Social and Emotional Learning

Formal education often does not address the social and emotional backgrounds of children and their ability to learn, according to Ingrid Wickelgren, moderator at a recent New York Academy of Sciences (NYAS) event titled Social and Emotional Learning: Preparing our Children to Excel. She argued that parents and other caregivers send children to school, assuming that the teacher will pour math, reading, and science into their tiny little brains. Bam! Done! In reality, learning is infinitely more complicated—some students are better-behaved, pay closer attention, complete homework assignments, and others don’t. The level of learning, she pointed out, is due to differences in executive functions such as attention, memory, planning skills, problem solving, and task switching in the brain. While being presented with new information and skills, children should also be given better ways such as mindfulness and other mental training to absorb and learn that information.

One of the event’s speakers, Amishi Jha, Ph.D., associate professor of psychology at the University of Miami, focused on the concept of mindfulness, defining it as “a mental mode characterized by attention to present moment experience without conceptual elaboration or emotional reactivity.” At first, I wondered: Is she suggesting that we don’t use our brains to think? Am I “mindful”? Jha said mindfulness can train our brains to function more efficiently and calmly, without analyzing or thinking about the past or future. Most importantly, it can improve attention and other executive functions.

She then addressed the concept of “wandering attention,” a phrase coined by psychologist William James, who believed taming wandering attention produces an excellent education. Jha agrees. Wandering attention is a central issue in brain conditions such as ADHD, but it also refers to losing one’s focus. To test our ability to manage selective attention and resist distraction, Jha asked us to close our eyes, select one aspect of our breathing, and focus on it. I thought about coffee, the Lincoln biography I’m reading, how I would get home from the event, etc. She prompted the audience to “gently return our attention” and remarked that we probably weren’t aware that our thoughts had wandered – often a subconscious action caused by the way our brains are wired. She told us that mind wandering can have harmful effects on a person’s well-being when manifested as “rumination or worry” but, positive effects when expressed as “constructive internal reflection.”

Clancy Blair, Ph.D, professor of applied psychology at New York University, focused his discussion on executive functions, the biochemical processes that occur between lymphatic structures in the brain and the pre-frontal cortex, and the effects of stress on children. Stress that, like mind wandering, can have harmful or beneficial effects on an individual, and has a motivating effect only when normal stressors are managed properly and neuroendocrine hormones don’t surpass a personal threshold. Stress physiology that involves hormones and glucocorticoids from the hypothalamus affecting the pre-frontal lobe and vice versa is complex, and yet to pinpoint the social and emotional causes of excess stress may be equally as complicated. Executive functions are affected by genes, stress physiology, environment, and other aspects of a person’s life, but are also shaped by them. It is a highly reciprocal relationship.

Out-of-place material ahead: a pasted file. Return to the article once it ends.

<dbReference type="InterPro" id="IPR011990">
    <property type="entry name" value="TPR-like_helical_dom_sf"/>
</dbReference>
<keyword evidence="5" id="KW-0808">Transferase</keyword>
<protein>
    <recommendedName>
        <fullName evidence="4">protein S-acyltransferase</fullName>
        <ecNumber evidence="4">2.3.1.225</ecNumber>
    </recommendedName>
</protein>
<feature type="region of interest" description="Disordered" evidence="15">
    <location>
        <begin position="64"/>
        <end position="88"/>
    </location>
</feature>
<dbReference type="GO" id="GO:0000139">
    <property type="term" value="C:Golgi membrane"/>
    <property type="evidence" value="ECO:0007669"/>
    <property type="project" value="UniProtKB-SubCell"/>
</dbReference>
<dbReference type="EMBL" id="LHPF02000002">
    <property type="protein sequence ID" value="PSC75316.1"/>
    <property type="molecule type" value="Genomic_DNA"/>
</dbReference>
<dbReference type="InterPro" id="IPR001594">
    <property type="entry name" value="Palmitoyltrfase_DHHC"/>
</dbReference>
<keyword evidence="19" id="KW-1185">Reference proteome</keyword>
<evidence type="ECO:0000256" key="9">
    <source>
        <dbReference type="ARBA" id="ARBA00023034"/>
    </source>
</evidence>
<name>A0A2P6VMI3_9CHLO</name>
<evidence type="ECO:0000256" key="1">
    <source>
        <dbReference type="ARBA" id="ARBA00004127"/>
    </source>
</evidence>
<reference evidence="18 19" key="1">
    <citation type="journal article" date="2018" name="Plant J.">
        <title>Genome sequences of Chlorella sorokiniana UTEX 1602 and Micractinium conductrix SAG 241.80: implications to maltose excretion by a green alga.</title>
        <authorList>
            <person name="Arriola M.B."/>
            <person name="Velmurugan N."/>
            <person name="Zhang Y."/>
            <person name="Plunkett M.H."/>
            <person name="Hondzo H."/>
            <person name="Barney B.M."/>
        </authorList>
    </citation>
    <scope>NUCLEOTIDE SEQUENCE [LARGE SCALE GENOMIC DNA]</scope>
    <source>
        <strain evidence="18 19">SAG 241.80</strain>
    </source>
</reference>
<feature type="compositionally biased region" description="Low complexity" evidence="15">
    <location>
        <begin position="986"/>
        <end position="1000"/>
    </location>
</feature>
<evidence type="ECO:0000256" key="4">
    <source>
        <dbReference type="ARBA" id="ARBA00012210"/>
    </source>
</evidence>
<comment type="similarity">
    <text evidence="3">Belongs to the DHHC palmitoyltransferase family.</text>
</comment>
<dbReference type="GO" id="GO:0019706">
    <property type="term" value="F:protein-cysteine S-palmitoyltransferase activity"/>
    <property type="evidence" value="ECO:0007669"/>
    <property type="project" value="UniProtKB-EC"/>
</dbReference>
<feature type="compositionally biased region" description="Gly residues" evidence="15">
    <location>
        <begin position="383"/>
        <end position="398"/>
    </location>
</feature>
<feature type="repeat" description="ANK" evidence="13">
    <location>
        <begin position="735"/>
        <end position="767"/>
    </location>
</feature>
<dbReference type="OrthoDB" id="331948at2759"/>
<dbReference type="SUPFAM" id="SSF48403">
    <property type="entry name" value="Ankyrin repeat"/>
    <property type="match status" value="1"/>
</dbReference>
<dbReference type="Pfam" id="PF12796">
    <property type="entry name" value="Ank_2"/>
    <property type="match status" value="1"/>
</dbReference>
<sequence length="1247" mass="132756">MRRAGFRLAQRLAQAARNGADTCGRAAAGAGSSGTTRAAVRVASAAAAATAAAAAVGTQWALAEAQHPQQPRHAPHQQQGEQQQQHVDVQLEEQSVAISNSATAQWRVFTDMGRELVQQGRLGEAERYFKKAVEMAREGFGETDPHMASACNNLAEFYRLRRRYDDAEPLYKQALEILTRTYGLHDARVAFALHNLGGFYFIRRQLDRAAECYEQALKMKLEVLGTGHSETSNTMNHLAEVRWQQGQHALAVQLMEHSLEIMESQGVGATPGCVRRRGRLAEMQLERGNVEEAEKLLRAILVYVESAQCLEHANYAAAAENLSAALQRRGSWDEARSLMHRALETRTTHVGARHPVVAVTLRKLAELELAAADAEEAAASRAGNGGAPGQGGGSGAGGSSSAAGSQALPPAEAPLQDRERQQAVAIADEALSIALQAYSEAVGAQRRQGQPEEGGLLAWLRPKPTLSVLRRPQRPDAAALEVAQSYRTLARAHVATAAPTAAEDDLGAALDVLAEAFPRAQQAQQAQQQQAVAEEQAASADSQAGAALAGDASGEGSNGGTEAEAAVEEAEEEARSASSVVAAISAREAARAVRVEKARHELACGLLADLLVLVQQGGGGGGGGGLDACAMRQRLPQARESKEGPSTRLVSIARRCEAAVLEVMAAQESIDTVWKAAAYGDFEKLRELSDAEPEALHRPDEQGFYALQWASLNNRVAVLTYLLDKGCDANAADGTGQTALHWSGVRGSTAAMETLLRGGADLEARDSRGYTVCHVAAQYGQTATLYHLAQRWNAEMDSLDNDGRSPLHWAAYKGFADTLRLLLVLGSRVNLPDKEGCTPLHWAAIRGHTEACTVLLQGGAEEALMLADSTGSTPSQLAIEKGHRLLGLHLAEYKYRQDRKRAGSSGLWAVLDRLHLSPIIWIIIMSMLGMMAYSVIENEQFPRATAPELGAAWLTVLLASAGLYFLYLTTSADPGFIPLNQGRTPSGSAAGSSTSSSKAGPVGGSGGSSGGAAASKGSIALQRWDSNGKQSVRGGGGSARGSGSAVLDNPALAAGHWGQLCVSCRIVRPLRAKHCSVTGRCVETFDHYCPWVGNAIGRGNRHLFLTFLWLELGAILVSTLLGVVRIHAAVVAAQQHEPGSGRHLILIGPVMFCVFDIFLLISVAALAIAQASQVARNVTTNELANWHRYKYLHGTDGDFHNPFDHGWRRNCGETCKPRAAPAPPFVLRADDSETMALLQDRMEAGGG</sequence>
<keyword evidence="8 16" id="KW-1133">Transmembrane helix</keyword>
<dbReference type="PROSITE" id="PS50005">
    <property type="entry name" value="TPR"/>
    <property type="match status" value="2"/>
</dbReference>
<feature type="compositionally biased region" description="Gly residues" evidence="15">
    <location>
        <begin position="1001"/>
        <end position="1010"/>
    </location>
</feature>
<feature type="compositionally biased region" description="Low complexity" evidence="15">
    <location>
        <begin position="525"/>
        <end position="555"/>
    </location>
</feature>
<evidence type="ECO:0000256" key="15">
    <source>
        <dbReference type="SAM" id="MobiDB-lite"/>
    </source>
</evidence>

Blair argued that in many cases, severe poverty and reactive parenting are primary stressors for young children and affect their ability to learn. He added that “the environment shapes brain development in ways appropriate for the context.” Children who are constantly under stress have biochemical and physiological responses that are appropriate for survival, yet not ideal for learning. In “low quality environments,” children have abnormally high baseline levels of cortisol and other stress hormones that don’t peak drastically during highly stressful situations, unlike their counterparts from “high-quality” environments.

To Blair, resilience or coping with stress by exerting control over a seemingly uncontrollable situation is the most important solution for improving executive functioning. Many programs Blair and Jha mentioned, including Tools of the Mind for Kindergarteners, SMART and CARE for adults and InnerKids, for K-12 students, have shown promise for improving attention and executive functioning. Mindfulness training and other techniques will not only improve school-aged learning but also, as Jha put it, “reduce suffering” for diverse groups of people, from returning war veterans, to college students, to adults and seniors. Its potential is huge, she believes.

To learn more about upcoming events at the New York Academy of Sciences, visit their website.

– Amanda Bastone

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